Majority Leader Scalise: It’s Time to Restore Energy Independence

WASHINGTON, D.C. — Today, House Majority Leader Steve Scalise (R-La.) appeared on Fox Business Network’s Mornings with Maria to discuss restoring energy independence to America and fiscal responsibility to Washington. Leader Scalise highlighted how H.R. 1, the Lower Energy Costs Act, will reduce expenses across the board for American families by promoting all types of American energy production instead of relying on foreign countries. Additionally, Leader Scalise slammed President Biden’s Energy Secretary Jennifer Granholm for saying America has something to learn from China on energy, when we produce energy cleaner than anywhere else in the world. Leader Scalise also pointed to how President Biden’s reckless inflationary spending contributed to the Silicon Valley Bank collapse, and described how House Republicans are working to get control over Washington’s spending.


On H.R. 1, the Lower Energy Costs Act:

“You know, when Speaker McCarthy and I were talking about what the top bill would be and, you know, we ran on a commitment to America. We laid out to the country [that] we wanted to get our economy back on track, address inflation, which clearly is one of the big driving factors behind what you saw at Silicon Valley Bank, along with mismanagement. But we also said energy security is really at the heart of that. We’ve been talking about getting our country back on track from an energy security standpoint.

“And so H.R. 1, the Lower Energy Cost Act, is really focused on helping America be energy independent again, lowering costs for families by making our own energy. We shouldn’t be dependent on foreign countries. You’ve talked about this a lot. You know what the problems are. Let’s streamline the permitting process. Let’s build more energy infrastructure like pipelines, which [President] Biden, of course, day one killed Keystone, blocked a lot of other projects on pipelines. Let’s have lease sales, where you have certainty, where you know you can invest in the United States instead of foreign countries.”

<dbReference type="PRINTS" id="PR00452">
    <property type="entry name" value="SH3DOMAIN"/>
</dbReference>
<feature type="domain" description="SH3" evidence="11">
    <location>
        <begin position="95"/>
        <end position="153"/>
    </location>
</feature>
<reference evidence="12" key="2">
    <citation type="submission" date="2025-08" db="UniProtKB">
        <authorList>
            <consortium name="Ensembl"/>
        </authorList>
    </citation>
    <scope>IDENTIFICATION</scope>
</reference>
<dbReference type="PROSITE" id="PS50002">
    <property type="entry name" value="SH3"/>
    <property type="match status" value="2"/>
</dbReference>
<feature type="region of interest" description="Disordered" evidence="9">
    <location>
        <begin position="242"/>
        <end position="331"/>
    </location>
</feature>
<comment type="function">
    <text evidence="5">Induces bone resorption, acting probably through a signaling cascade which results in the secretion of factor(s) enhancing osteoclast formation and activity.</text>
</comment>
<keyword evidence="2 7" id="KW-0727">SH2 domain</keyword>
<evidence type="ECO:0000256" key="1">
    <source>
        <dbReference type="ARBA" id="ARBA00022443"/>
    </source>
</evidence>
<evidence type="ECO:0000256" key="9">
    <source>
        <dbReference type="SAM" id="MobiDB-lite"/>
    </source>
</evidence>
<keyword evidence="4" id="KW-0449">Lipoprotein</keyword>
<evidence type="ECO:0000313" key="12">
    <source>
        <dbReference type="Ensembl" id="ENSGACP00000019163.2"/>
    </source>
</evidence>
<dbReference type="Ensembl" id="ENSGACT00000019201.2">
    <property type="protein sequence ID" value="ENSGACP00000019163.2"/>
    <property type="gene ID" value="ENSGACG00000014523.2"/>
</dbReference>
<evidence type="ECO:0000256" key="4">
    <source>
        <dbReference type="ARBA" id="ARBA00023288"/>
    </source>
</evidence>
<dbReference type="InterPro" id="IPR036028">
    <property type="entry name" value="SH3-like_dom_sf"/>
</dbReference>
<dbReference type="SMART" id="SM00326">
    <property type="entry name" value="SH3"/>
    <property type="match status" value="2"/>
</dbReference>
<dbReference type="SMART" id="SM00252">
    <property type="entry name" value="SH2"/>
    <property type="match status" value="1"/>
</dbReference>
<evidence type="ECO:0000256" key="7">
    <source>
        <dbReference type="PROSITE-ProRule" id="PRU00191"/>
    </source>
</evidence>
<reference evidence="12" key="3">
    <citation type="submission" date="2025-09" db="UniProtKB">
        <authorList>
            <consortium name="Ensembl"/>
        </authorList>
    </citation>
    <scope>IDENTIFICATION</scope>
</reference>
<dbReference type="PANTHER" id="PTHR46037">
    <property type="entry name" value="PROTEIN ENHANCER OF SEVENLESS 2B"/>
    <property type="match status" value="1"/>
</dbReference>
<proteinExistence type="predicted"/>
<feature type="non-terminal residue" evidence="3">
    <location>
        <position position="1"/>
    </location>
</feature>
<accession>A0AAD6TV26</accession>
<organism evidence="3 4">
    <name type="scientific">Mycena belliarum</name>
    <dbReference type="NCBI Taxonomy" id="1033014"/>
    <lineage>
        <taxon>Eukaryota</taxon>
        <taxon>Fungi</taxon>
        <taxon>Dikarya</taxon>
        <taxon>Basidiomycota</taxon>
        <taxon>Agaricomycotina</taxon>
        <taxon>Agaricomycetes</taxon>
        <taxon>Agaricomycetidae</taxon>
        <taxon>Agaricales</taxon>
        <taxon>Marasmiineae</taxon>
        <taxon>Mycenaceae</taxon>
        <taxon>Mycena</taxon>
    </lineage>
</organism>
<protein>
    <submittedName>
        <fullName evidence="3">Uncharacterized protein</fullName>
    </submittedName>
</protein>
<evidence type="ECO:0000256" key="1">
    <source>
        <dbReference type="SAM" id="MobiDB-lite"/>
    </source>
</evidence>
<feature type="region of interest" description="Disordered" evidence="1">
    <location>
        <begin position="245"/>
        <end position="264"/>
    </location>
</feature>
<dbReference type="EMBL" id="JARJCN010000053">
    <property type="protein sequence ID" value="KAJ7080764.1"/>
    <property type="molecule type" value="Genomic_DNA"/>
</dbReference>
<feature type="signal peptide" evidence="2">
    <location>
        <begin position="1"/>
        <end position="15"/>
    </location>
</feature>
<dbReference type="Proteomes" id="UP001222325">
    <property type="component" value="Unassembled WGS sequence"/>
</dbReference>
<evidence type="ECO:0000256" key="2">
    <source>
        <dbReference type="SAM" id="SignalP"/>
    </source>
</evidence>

On if House Republicans can get this legislation past President Biden:

“Look, we’ve seen this with other examples. We just sent a bill to [President Biden’s] desk last week dealing with crime in D.C. where initially President Biden came out against it. Crime’s out of control in D.C. We said why should you be letting people who are hardened criminals walk scot free, and we sent the bill to his desk. And after we sent it, he was initially against it. Now, he said he’ll sign the bill.

“I think when the country sees how smart energy policy can lower costs for them, not just at the pump, where the prices are 40 percent higher since [President] Biden took office, but household electricity costs are double digits higher. It’s one of the reasons you’re paying more at the grocery store. So I think if the public gets engaged in this issue, like they are on crime, I think we have a chance of getting this done.

“But it starts with passing in the House and having a full debate. In two weeks, this bill is going to be on the House Floor. You’ve got the Energy and Commerce Committee, Natural Resources, and Transportation Committee all involved in putting this package together and it’s going to show the country how we can be energy independent, even though a lot of Biden Administration officials, like his own Energy Secretary, have no idea how to do this. We’re going to show the country how it can be done better than anywhere else in the world, and then let the country get involved.”

On President Biden’s Energy Secretary saying America needs to learn from China on energy: 

“Well, what they need to learn is about energy policy and about sanity. I mean, ‘Is anybody competent in the Biden Administration?’ I think is a question we should be asking. But [Chairwoman] Cathy McMorris Rogers and [Rep.] Jeff Duncan and [Rep.] Bill Johnson on the Energy and Commerce Committee just Monday sent a letter to the Energy Secretary Granholm, saying, ‘You’ve got to come before our committee on energy and commerce and explain yourself – What do you mean we should learn from China?’